Hyacinth Care and Handling

Hyacinth Care and Handling

Hyacinth Care and Handling Guide

Hyacinths are one of our favorite spring flowers and come in such a wonderful array of colors. Many people are familiar with white, lavender and blue hyacinth colors, but they also come in yellow, peach and while more rare, you can even find bright red and dark (almost black) purple colors. Fresh cut hyacinths are a beautiful flower to use in arrangements and they are easy to care for as long as you know what to do! Follow our hyacinth care and handling tips and you’ll be a hyacinth pro in no time!

1. Hyacinths arrive in bud form

Our fresh cut hyacinths arrive in bud form so don’t be surprised when you don’t see any open blooms. They ship best in this form and the stubby base you see at the bottom of the stem is actually a part of the hyacinth bulb. When hyacinths are harvested, each stalk is carved out from the bulb.

Hyacinths Care and Handling Tips - How Hyacinths Arrive

2. Wear gloves if you have sensitive skin

Hyacinth bulbs can cause skin irritation for some people, so if you have particularly sensitive skin, avoid contact with the base of the hyacinth stems. If you want to be extra careful, wear gloves when handling hyacinths.

Hyacinths Care and Handling Tips - Carefully Unwrap

3. Unwrap and remove bands

On arrival, immediately unwrap the hyacinths. You’ll find that they are typically grouped in 5 stem bunches. Carefully cut away any elastic bands holding the stems together and remove any loose foliage from the stems. You may sometimes find a little sand or dirt around the base of the stems. If you want, you can give them a quick rinse to remove any debris (be sure to keep the blooms dry).

Hyacinths Care and Handling Tips - Remove any bands

Hyacinths Care and Handling Tips - Remove loose foliage

4. Do NOT cut hyacinths!

Contrary to most flower care, you should NOT cut hyacinths! The bottom of the stem is called the basal plate and leaving it intact is best for hyacinths. They’ll hydrate better and have a longer vase life if left uncut. I know it sounds strange, but just leave the stems as they are.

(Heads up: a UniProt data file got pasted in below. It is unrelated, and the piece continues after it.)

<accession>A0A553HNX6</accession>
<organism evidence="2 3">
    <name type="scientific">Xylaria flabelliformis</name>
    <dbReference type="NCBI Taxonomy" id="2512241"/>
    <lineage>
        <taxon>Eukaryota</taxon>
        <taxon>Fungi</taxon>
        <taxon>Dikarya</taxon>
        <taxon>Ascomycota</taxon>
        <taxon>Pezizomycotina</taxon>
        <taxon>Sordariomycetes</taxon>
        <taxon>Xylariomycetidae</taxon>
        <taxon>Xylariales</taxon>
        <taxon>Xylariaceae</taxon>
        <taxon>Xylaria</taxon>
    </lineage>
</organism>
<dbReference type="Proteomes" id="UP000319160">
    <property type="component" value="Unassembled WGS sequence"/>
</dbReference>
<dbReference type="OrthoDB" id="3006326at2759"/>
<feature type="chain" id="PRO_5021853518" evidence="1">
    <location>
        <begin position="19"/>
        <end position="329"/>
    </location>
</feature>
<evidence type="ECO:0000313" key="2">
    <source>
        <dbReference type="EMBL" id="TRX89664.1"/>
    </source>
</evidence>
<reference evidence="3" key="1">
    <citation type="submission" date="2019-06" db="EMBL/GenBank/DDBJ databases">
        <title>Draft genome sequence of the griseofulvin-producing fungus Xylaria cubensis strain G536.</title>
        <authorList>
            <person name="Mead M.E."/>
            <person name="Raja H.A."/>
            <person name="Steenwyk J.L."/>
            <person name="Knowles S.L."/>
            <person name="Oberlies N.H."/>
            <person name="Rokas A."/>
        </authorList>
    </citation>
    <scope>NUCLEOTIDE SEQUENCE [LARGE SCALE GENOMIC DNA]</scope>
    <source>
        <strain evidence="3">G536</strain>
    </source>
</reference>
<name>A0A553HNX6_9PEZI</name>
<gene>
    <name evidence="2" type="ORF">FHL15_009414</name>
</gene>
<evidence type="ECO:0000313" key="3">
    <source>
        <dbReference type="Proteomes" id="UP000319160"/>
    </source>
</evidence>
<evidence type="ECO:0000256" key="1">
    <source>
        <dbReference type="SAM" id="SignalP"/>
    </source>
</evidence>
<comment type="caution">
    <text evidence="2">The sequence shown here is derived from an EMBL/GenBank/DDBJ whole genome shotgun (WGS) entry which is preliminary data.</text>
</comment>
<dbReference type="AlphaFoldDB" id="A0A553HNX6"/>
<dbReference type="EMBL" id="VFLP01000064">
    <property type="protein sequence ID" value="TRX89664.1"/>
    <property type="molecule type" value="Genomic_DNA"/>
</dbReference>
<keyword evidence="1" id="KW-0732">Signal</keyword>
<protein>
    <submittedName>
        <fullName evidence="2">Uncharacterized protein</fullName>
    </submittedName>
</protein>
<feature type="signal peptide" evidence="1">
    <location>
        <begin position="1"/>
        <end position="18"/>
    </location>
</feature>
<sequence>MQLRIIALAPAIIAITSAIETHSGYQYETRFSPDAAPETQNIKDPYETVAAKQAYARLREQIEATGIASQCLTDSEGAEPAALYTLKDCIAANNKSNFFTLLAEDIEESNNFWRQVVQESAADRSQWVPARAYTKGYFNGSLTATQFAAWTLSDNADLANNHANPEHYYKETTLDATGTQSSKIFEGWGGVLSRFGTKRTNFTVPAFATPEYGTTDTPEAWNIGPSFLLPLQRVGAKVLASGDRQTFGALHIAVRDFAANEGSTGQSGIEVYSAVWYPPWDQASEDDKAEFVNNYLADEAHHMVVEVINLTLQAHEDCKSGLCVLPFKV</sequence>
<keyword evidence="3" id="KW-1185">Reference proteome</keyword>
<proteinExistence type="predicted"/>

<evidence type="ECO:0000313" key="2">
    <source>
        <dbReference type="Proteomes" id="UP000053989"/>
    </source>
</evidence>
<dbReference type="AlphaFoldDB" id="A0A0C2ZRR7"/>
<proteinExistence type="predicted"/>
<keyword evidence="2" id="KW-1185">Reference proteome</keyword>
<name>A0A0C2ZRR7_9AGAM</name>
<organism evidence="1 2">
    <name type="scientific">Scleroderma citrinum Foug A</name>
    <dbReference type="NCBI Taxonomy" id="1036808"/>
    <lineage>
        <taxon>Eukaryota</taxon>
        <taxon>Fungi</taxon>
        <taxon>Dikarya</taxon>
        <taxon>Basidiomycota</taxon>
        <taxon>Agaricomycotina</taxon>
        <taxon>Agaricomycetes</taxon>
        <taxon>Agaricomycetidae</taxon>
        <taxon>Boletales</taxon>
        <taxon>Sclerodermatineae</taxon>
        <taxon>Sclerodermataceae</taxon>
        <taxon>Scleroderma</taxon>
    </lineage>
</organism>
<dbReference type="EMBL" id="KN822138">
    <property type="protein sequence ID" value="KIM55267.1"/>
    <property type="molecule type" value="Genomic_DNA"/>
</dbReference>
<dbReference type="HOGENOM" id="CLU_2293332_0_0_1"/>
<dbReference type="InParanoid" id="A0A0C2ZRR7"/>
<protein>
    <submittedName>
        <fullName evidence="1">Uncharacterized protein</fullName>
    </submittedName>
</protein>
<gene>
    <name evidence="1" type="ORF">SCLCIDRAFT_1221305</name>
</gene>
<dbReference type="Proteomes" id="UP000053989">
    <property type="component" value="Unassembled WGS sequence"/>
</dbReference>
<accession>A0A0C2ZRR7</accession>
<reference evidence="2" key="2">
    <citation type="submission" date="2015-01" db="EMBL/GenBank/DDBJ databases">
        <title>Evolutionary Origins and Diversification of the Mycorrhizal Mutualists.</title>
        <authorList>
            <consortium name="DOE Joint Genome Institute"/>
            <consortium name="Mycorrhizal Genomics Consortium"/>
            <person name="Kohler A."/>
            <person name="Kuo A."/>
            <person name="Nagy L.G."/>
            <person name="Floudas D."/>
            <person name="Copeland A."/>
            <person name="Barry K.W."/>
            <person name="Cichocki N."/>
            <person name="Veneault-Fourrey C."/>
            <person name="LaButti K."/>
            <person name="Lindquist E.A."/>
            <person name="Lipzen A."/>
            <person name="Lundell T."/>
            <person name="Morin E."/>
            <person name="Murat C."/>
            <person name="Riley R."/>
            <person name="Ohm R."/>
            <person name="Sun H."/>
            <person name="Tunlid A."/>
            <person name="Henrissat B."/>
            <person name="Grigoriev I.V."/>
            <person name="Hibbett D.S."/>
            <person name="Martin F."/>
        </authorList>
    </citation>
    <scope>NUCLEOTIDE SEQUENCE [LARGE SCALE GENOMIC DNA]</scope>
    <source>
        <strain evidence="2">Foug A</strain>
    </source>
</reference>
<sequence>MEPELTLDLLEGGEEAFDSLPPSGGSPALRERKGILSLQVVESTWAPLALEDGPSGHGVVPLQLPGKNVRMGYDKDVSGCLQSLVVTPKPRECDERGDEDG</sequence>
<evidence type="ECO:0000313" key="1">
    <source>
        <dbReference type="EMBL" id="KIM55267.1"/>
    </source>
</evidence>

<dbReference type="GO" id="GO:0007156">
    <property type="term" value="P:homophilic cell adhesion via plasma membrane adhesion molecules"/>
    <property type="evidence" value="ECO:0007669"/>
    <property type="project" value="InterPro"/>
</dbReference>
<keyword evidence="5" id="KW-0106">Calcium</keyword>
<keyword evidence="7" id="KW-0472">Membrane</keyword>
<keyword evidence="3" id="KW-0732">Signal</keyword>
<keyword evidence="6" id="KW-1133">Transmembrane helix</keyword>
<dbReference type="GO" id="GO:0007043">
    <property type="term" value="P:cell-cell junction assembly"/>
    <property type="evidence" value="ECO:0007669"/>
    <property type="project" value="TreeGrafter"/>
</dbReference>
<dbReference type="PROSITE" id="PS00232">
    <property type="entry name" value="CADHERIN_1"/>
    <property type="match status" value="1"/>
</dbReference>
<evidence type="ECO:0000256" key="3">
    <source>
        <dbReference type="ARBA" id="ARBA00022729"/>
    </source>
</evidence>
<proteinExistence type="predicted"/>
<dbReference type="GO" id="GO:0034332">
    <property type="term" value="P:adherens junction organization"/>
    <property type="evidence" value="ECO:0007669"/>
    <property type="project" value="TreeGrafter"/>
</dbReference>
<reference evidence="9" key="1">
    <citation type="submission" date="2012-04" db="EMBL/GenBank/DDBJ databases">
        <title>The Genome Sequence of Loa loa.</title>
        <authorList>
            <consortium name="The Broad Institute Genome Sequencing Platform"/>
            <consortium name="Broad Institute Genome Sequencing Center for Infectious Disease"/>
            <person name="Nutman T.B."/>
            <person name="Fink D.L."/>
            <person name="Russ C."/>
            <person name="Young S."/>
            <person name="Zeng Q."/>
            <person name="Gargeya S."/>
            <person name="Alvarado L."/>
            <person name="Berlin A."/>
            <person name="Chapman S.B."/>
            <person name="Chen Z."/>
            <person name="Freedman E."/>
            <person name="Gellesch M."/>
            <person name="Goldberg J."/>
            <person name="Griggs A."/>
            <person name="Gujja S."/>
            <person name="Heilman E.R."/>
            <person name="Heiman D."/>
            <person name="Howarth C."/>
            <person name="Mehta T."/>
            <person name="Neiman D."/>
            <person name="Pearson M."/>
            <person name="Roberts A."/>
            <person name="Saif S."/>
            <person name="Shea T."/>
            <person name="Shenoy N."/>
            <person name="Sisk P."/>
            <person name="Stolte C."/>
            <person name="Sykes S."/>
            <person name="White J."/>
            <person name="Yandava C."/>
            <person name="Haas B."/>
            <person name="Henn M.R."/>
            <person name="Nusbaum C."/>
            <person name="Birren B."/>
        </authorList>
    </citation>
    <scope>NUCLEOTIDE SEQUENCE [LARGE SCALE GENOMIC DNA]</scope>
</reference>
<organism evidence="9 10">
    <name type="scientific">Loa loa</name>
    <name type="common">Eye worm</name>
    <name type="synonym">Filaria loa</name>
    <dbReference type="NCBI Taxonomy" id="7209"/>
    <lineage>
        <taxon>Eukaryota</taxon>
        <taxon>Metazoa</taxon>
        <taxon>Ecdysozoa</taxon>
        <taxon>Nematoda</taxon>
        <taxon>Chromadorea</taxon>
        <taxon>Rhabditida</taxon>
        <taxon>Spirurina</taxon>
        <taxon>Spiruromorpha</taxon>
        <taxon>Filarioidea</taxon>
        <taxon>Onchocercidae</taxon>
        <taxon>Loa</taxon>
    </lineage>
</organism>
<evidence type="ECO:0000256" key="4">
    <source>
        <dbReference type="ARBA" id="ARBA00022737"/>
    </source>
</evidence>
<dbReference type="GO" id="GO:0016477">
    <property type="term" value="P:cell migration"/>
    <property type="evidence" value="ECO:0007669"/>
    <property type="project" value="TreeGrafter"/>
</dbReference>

Hyacinths Care and Handling Tips - Do not cut stems

5. Place in clean water

Place the hyacinths in a clean vase filled with 3 to 4 inches of cool water. Make sure to use a vase that is tall enough to support the hyacinths. Similar to tulips, hyacinths continue to grow and so the longer stem and the weight of the opening blooms will sometimes cause the stems to naturally bend. You can minimize this effect by arranging them in a vase that is tall enough to support the stems upright. If you keep them in too short of a vase, the hyacinths will bend out and over the edge as they bloom.

Hyacinths Care and Handling Tips - Place in clean water

If you’re planning to arrange the hyacinths with other flowers, you’ll want to let them hydrate at least overnight before using them in centerpieces or bouquets. You can cut them (if needed) before arranging them and we recommend wearing gloves if you have sensitive skin. Hyacinths have a sap that can be irritating to skin, so avoid contact!

6. Enjoy the blooms and fragrance!

Hyacinth blooms will begin to open up after a day in water (sometimes sooner). Make sure you don’t pack the stems too closely so they have enough room to bloom. Hyacinths have a lovely fragrance which will be more noticeable as the blooms open up.

Hyacinths Care and Handling Tips - Allow a couple days to blooms

For best vase life, you’ll want to keep your hyacinths in a cool place away from direct sunlight and drafts. Hyacinths are also sensitive to ethylene so don’t keep them near fruit (ripening fruit releases ethylene gas). You will not need to cut the stems, but change out the water every couple days to keep the flowers fresh. With proper care, most hyacinths can last up to 5-7 days.

I hope you find our hyacinth care and handling tips helpful. As you can see, they are easy to care for (no cutting shears needed!) and they have such gorgeous and fragrant blooms. You can find our full collection on our Hyacinth page and they’re available winter through spring. If you have any questions, just shoot us a note and we’ll be happy to help!



Add yours
  1. 1

    Dear flowermuse, do I need to hydrate hiacynts to get rid of the sap after I cut them to put them in an arrangement with other flowers? Or is the initial overnight hydration enough?

    • 2
      Ellie H.

      Hi Natalia! The preference would be to leave the stem intact, but sometimes that’s just not possible if you have to cut the hyacinth to fit the vase or container that you’re arranging in. If you need the arrangement to last as long as possible, then the best thing would be to cut the hyacinths to the length that you need and allow them to sit in water overnight to allow the sap to seep out. Then arrange these (without cutting again) with your other flowers in a clean vase with fresh water. If vase life is not key concern, then go ahead and just cut and arrange the hyacinths as you would any other flower type. In either case, I would recommend that you still first allow the hyacinths to initially hydrate without cutting them so the buds can open up more before you cut the stems for arranging. I hope this helps!

    • 4
      Ellie H.

      Hi Lindsey! Unfortunately, hyacinths purchased as a cut flower cannot be replanted since they are cut out from the original bulb. You’ll have to buy hyacinth bulbs if you want to have them grow in your garden. I hope this info helps!

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